(1) constitutes a trade secret or other confidential commercial research or information; see Brown Williamson Tobacco Corp., supra, at 1179; or
(2) is a matter of national security; see Barron, supra, at 118; or
(3) promotes scandal or defamation; or
(4) pertains to wholly private family matters, such as divorce, child custody, or adoption; see Warner, supra; Balogun, supra; Holcombe v. State ex rel. Chandler, 240 Ala. 590, 200 So. 739 (1941); or
(5) poses a serious threat of harassment, exploitation, physical intrusion, or other particularized harm to the parties to the action; or
(6) poses the potential for harm to third persons not parties to the litigation.
If any one of the above criteria is satisfied, then the trial court may seal the record, or any part of the record, before trial, during trial, or even after a verdict has been reached.
This approach limits, but does not abolish, the range of judicial discretion. There is a presumption in favor of openness, which can be overcome only by clear and convincing evidence that an individual's privacy interest (as set out above) rises above the public interest in access.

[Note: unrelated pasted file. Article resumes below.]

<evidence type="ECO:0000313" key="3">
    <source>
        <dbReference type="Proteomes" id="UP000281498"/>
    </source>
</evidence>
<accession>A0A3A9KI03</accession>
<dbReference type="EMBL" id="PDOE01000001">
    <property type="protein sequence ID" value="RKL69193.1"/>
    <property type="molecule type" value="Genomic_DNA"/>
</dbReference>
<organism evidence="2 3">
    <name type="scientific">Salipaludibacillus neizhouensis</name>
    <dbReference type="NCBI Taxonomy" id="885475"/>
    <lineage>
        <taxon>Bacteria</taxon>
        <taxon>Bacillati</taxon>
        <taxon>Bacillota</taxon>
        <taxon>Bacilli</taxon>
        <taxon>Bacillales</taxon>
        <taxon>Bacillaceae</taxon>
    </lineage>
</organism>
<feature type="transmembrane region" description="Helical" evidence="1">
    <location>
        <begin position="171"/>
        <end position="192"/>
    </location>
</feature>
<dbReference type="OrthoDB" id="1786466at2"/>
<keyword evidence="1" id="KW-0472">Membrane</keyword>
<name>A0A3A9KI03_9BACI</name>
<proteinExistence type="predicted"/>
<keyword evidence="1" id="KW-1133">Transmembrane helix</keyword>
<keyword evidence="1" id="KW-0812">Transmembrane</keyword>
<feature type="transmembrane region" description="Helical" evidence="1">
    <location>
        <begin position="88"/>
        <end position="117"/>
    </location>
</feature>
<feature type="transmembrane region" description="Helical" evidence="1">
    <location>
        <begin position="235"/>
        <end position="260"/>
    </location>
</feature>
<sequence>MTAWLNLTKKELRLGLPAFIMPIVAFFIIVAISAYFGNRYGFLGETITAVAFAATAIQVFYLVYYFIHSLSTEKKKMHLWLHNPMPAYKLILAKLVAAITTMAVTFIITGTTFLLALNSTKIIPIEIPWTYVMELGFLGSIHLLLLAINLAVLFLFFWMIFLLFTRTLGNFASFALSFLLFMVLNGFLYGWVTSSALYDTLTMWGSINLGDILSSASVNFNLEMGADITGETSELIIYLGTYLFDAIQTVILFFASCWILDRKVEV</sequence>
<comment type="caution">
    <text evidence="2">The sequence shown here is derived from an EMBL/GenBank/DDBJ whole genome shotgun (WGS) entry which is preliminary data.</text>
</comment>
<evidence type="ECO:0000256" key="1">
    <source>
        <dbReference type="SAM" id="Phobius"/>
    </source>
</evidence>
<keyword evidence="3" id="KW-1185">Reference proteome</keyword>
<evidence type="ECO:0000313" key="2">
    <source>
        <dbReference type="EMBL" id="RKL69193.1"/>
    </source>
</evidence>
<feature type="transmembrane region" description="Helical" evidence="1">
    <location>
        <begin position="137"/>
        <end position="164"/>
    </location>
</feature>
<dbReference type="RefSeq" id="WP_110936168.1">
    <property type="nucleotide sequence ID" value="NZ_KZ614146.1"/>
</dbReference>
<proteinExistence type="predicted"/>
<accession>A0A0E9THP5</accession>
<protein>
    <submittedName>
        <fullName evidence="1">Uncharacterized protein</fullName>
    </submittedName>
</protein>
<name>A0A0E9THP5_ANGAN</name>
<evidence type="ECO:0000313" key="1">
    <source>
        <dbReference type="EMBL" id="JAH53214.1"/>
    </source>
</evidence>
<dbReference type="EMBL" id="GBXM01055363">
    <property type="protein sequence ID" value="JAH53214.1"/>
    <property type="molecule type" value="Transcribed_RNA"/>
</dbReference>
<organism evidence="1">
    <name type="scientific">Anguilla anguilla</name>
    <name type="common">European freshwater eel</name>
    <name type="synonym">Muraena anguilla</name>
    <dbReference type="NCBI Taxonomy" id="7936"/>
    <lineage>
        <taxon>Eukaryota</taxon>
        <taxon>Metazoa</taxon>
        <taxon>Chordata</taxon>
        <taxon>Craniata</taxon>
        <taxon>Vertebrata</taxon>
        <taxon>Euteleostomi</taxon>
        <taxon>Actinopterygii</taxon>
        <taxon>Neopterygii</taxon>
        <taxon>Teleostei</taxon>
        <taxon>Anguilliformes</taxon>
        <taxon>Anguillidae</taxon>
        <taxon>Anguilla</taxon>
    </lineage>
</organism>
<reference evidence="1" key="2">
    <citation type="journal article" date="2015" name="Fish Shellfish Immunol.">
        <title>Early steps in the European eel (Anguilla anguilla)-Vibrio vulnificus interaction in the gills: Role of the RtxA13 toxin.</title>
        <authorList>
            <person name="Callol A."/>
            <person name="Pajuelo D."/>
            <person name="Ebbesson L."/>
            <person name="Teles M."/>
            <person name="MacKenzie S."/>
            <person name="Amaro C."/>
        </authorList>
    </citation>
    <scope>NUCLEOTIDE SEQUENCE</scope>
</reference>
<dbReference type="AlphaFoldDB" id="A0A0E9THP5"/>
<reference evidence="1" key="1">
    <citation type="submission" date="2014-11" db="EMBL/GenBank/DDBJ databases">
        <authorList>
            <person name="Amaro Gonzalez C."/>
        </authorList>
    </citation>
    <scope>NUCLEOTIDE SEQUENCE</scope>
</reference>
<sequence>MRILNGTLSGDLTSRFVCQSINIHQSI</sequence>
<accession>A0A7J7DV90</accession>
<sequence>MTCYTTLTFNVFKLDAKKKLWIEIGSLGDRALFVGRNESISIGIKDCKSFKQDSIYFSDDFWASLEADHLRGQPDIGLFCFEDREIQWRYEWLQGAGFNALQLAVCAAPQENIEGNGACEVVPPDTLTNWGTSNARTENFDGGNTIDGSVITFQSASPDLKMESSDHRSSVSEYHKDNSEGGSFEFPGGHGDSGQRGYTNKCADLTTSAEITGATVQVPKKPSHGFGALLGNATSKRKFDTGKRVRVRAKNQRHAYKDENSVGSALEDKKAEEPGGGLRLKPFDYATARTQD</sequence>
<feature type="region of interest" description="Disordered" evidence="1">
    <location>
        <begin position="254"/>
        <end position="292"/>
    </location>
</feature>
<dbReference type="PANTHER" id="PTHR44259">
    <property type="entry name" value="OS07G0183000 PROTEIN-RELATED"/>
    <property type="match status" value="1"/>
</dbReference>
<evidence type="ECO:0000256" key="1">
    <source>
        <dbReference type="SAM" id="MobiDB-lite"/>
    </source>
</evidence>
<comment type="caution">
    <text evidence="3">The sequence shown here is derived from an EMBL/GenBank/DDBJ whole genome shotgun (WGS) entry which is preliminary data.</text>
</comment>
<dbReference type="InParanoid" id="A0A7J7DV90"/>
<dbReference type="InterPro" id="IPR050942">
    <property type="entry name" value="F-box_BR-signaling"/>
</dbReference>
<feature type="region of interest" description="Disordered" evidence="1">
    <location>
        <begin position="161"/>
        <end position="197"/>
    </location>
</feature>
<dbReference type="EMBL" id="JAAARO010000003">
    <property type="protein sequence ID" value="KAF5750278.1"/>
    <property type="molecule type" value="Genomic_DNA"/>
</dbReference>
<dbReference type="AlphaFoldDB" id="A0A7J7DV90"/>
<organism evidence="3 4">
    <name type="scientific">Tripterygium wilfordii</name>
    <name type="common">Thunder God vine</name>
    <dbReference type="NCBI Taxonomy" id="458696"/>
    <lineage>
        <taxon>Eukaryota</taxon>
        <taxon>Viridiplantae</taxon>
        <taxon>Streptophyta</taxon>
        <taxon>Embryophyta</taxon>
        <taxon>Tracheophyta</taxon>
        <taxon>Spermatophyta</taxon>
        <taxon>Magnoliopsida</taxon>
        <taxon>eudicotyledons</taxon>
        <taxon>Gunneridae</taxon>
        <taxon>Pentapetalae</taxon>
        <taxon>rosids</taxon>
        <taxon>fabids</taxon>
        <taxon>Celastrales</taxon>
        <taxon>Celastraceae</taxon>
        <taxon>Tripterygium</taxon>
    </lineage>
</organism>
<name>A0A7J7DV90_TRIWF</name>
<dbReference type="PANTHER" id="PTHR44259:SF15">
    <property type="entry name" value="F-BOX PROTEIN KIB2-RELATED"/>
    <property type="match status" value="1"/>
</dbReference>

As noted above, the present case does not concern the original "sealing of the court record." That was done two years before any motion for intervention was filed. Rather, this is a case concerning the public right of access once certain records have already been sealed.
Here, the parties to the original Eads case have relied on the court's order of confidentiality, and we will presume that the trial court's decision to deny the intervention motion is correct. However, the question remains, what standard governs the trial court in ruling on such a motion to intervene.
In reviewing decisions of other jurisdictions, we find that some courts impose a heavy burden upon the intervening party and require a showing of extraordinary circumstances or compelling need to modify the order to seal. See Palmieri v. New York, 779 F.2d 861 (2d Cir. 1985). In re Knoxville News-Sentinel Co., 723 F.2d 470 (6th Cir. 1983); FDIC v. Ernst Ernst, 677 F.2d 230 (2d Cir. 1982); Martindell v. International Tel. Tel. Corp., 594 F.2d 291 (2d Cir. 1979). This standard gives overwhelming weight to the parties' reliance, and, in effect, creates a presumption in favor of secrecy over access. Mokhiber v. Davis, 537 A.2d 1100 (D.C.App. 1988).